The success of artemisinin-based combination therapies in combating Plasmodium falciparum malaria has inspired calls for the eradication of this devastating parasitic disease. However, new reports of emerging artemisinin resistance, and the absence of alternative first-line drugs, highlight an urgent need for new control methods. We propose a bold new plan to develop a new generation of antimalarial vaccines and drugs using a multidisciplinary, collaborative approach to exploit one particular biochemical pathway in the parasite lifecycle. Most currently available antimalarials target the symptomatic blood stage parasites rather than the initial asymptomatic liver stage, while many vaccine efforts have focused on recombinant subunit-based approaches. We are proposing a completely different approach based on our recent discovery that liver and blood stage parasites differ fundamentally in their fatty acid biology. In the rodent parasite P. berghei, deletion of the fabI gene, involved in de novo type II fatty acid synthesis (FAS-II), had no measurable effect on blood stage parasite growth, indicating that this stage depends on the import and modification of host fatty acids for intracellular replication. In contrast, the disruption of the fabI gene severely compromised the ability of the liver stage parasites to complete their development and initiate blood stage infection. In the related rodent species P. yoelii, deletion of the FAS-II gene fabB/F produced parasites that never completed their liver stage development. These attenuated parasites elicited robust protective immunity against infectious parasite challenge. Based on these findings, we hypothesize that parasite stage-specific differences in fatty acid metabolism can be uniquely exploited to develop effective antimalarial vaccines and drugs. We will implement a systematic approach to identifying combinations of genes involved in fatty acid metabolism and related processes, which when deleted can cause a total arrest of parasite liver stage development and elicit a robust and fully protective immune response. Successful P. berghei vaccines will be translated into P. falciparum to initiate preclinical assessments, in collaboration with Sanaria. We also define an experimental approach to evaluate a panel of FAS-II inhibitors, available from GlaxoSmithKline, for their ability to block liver stage development in vitro and in vivo. If potent and pharmacologically suitable inhibitors are found, these will be evaluated in a primate malaria prophylaxis model. Finally, our investigations of parasite mechanisms of import and modification of host fatty acids during asexual blood stage replication will validate the key effectors and guide the development of screens for curative agents that kill Plasmodium blood stages by starving them of essential host nutrients. This "high risk/high reward" project is based on a collaborative effort between academic groups and industry partners that can rapidly translate experimental discoveries into preclinical assessment. The successful discovery of new interventional tools arising from this project has the exciting potential to fundamentally transform the way in which malaria is prevented and controlled. )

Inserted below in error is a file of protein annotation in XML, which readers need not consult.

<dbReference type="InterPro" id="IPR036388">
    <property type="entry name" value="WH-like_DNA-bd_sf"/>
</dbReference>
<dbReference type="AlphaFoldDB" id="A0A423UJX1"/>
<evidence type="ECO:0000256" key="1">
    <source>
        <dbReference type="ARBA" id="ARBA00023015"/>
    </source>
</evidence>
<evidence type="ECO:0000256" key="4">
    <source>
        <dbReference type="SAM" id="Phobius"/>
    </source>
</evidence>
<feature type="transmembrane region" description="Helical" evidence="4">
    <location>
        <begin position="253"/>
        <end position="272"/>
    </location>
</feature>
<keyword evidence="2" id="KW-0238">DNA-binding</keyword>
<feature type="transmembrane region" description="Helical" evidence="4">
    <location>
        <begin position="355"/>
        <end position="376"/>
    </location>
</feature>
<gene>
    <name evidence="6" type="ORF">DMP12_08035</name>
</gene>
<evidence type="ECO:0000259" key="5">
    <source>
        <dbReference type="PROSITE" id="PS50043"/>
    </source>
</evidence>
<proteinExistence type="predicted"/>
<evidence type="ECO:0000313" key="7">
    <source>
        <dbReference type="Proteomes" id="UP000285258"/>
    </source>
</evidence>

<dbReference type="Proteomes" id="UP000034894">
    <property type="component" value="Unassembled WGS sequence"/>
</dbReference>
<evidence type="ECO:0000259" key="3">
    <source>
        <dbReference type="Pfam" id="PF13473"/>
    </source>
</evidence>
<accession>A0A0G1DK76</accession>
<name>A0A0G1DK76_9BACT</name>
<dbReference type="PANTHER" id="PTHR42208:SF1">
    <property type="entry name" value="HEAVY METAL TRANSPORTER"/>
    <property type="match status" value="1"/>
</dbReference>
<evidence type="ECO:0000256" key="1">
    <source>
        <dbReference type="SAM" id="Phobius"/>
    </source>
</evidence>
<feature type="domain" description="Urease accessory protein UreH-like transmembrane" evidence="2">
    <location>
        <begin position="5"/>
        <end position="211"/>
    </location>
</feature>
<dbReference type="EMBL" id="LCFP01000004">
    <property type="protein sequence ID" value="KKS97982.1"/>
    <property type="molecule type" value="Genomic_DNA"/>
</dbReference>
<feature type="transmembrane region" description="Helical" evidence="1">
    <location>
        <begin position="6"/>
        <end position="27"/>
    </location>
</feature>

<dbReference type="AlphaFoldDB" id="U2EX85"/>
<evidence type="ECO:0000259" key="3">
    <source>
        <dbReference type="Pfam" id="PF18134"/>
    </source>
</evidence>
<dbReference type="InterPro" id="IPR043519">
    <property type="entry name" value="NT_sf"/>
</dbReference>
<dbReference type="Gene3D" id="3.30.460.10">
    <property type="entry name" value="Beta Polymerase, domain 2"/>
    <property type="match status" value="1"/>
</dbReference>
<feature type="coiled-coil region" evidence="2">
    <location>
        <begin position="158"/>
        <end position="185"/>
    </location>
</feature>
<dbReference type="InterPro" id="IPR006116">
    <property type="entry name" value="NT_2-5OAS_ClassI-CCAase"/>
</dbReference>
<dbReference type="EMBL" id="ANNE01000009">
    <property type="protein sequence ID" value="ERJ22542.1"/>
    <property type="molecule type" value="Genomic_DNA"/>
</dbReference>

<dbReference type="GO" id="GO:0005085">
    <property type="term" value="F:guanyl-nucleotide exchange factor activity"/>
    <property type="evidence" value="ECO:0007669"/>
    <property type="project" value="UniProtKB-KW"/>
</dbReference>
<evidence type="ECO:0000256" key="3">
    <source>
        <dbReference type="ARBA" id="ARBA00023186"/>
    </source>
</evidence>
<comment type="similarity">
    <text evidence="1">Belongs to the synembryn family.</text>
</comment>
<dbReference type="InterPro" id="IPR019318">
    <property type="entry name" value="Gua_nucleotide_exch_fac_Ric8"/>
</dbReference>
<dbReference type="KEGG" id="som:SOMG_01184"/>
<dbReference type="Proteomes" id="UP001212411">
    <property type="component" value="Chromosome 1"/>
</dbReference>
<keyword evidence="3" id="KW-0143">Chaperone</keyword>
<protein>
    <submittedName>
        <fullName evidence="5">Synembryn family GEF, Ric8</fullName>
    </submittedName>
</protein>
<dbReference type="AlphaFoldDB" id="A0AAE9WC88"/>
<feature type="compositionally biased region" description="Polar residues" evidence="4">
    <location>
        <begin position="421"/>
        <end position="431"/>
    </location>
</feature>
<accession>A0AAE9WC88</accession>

This Transformative R01 application proposes an entirely novel approach to developing vaccines and drugs to prevent malaria, based on our recent discovery of a fundamental difference in the way parasites replicating at the liver versus the blood stage acquire their fatty acids during intracellular growth. Exploiting the dependency of fatty acid synthesis by liver stage parasites, we propose to develop fatty acid synthesis-deficient, genetically attenuated parasite vaccines that arrest in the liver, causing a host immune response that protects against infectious challenge. In addition, we propose to target parasite synthesis as well as salvage of host fatty acids, as a means to develop novel prophylactic and curative medicines that can prevent and control this widespread and devastating disease.
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